Well I am embarrassed to say that I certainly have not fulfilled my resolution to write one blog per month in 2015. I’d like to think that it’s because I’m so busy doing fun and interesting things that I don’t have time to write about them. The truth is, though, that I’m just a bit lazy when it comes to documenting my outdoor activities. I can only try to do better!
This past week I had a great adventure that is worth writing about and if I’m creative enough, I should be able to turn it into several short blog posts. Let me start by saying that the seed for last week’s adventure in the Smoky Mountains of North Carolina began back in June when I volunteered to work for a week as a member of the Appalachian Trail Conservancy’s SWEAT crew. SWEAT stands for Smokies Wilderness Elite Appalachian Trail. I don’t know about the “Elite” part but participating on the crew was a fantastically inspirational experience for me. In fact I enjoyed it so much that I volunteered for another week in August.
I’ll write more about my SWEAT crew experiences later because now I just want to let you know that last week I spent four days/three nights backpacking in Great Smoky Mountains National Park. I covered forty miles of trails, camped in remote backcountry sites and thoroughly enjoyed the sights, smells and sounds of early fall in the woods. It’s fall and it’s beautiful out there – so I encourage you to try to get out for a day hike, bike ride or even an overnight camping trip at one of your favorite locations.
The best part about this trip, other than just being out in the woods, was that I made a significant step forward in my backpacking skills. Instead of sleeping in my trusty Big Agnes tent I used my new tarp and bivvy sack combination from Mountain Laurel Designs, an outdoor equipment company that specializes in lightweight gear. MLD is located in Roanoke, Virginia just down the road from my home here in Lexington.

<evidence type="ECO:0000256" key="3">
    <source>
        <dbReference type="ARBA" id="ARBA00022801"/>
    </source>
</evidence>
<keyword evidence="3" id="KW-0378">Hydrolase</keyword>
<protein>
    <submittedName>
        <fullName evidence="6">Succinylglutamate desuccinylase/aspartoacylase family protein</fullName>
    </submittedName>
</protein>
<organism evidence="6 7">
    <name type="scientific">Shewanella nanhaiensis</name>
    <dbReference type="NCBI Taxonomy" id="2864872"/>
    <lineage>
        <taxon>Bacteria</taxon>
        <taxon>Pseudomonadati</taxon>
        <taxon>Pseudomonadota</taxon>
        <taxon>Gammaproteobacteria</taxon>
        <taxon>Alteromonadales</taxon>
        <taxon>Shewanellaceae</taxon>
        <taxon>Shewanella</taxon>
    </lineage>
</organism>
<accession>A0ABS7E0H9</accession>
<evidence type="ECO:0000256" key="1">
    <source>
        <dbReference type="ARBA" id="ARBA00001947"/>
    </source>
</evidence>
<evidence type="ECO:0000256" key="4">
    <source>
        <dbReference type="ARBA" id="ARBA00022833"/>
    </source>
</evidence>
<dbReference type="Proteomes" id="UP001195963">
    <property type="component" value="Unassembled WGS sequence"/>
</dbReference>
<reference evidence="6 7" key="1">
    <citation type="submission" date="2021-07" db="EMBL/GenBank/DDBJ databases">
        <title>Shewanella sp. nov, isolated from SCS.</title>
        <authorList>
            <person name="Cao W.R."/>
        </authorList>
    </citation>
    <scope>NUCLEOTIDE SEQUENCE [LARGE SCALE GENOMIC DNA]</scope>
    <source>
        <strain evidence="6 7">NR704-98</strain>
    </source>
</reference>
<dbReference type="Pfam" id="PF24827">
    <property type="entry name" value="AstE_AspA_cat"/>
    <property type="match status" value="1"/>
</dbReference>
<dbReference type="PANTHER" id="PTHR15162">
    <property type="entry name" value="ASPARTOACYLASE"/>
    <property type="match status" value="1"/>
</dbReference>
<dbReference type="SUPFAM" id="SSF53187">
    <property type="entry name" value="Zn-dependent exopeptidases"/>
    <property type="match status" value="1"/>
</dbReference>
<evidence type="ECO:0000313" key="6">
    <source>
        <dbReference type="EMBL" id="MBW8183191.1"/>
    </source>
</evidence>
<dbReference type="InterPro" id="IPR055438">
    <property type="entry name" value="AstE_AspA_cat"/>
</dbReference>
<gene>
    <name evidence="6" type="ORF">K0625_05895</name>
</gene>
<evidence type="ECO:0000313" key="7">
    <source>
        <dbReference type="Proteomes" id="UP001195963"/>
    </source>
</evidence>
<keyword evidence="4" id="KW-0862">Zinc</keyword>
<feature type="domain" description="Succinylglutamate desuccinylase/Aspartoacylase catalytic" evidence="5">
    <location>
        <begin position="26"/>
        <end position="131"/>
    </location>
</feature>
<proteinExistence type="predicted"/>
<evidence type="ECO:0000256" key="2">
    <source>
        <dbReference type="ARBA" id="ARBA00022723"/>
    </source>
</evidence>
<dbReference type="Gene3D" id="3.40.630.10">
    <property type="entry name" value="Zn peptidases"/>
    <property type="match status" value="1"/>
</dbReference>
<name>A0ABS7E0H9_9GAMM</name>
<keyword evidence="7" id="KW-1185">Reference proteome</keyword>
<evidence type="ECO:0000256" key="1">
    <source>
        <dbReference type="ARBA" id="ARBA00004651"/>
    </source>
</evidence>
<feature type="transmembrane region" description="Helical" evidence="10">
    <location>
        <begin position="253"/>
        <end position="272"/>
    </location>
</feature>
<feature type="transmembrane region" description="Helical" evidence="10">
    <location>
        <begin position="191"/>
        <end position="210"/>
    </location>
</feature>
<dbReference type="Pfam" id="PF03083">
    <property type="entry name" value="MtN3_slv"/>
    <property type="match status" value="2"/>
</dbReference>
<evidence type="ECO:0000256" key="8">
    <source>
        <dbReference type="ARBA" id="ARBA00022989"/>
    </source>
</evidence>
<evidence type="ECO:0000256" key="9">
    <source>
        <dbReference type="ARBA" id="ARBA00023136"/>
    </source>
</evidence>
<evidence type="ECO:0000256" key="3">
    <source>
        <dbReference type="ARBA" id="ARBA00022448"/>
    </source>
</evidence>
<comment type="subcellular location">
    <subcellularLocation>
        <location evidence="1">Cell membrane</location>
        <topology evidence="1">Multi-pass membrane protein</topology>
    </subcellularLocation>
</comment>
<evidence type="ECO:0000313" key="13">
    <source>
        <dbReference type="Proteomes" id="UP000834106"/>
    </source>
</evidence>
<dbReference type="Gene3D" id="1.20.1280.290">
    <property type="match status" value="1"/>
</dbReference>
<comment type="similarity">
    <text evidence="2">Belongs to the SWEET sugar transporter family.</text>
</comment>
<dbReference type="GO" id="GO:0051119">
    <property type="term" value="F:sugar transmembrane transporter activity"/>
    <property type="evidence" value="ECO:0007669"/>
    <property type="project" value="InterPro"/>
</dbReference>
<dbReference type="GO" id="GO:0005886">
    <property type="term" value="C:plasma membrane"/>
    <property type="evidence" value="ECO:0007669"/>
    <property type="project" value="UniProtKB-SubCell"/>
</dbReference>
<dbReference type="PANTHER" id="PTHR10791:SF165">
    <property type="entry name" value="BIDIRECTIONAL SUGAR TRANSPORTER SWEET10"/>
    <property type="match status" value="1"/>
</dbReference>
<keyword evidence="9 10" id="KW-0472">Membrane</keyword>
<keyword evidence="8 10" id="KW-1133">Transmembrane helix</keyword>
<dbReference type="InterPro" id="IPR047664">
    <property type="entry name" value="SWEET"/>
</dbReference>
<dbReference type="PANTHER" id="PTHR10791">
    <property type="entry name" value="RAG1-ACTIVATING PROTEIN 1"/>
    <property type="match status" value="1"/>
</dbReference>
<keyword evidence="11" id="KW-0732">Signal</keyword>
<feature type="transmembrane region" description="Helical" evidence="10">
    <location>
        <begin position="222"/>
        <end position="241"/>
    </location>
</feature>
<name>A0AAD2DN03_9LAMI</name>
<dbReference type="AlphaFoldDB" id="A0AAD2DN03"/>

I’m sure everyone is familiar with tarps but in case some of you don’t know what a bivvy sack (just ‘bivvy’ for short) is here’s a photo…
It’s basically a fabric cocoon in which I place my sleeping bag and sleeping pad. When it’s time to go to bed you simply climb in and zip the bivvy up as much as you want to. Most bivvys have netting in the head area so that you can be fully enclosed while not feeling claustrophobic. My bivvy has a half-moon net area and an elastic cord which can be used to suspend the head area of the bivvy from the tarp so that it doesn’t lay directly on your face. The first night out a mouse was trying to get into the bivvy with me so I completely zipped the netting closed to foil its attempts to snuggle up next to me. He was a pesky little rascal!
I was a bit nervous about giving up the ‘security’ of my tent but I wanted to reduce the weight of my shelter system and I also wanted to try out tarp camping – which I feel is a more advanced skill. Well I need not have been nervous because I absolutely loved sleeping under the tarp in my bivvy sack – even considering the mouse attack. It felt much more open than the tent and I had 360-degree visibility which allowed me to keep a wary eye out for bears which are known to visit campers in search of food. The tarp is made of Cuben fiber, the same material used for sails in competitive sailing such as the America’s Cup race. Cuben fiber is very light, strong and translucent so I was able to see the brightest stars through the material. The tarp weighs 7.8 ounces and the bivvy weights 7.5 ounces, so me sleep system weighs 15.3 ounces – less than a pound (not including stakes and guy lines). That’s about two pounds less than my tent! Here’s a photo of my new sleep system…
The weather was great for my trip – cool but not cold and no rain until I started hiking out on Friday morning. I absolutely love the Smokies. There are so many beautiful trails to hike and areas to explore in the Smokies – can’t wait to get back down there!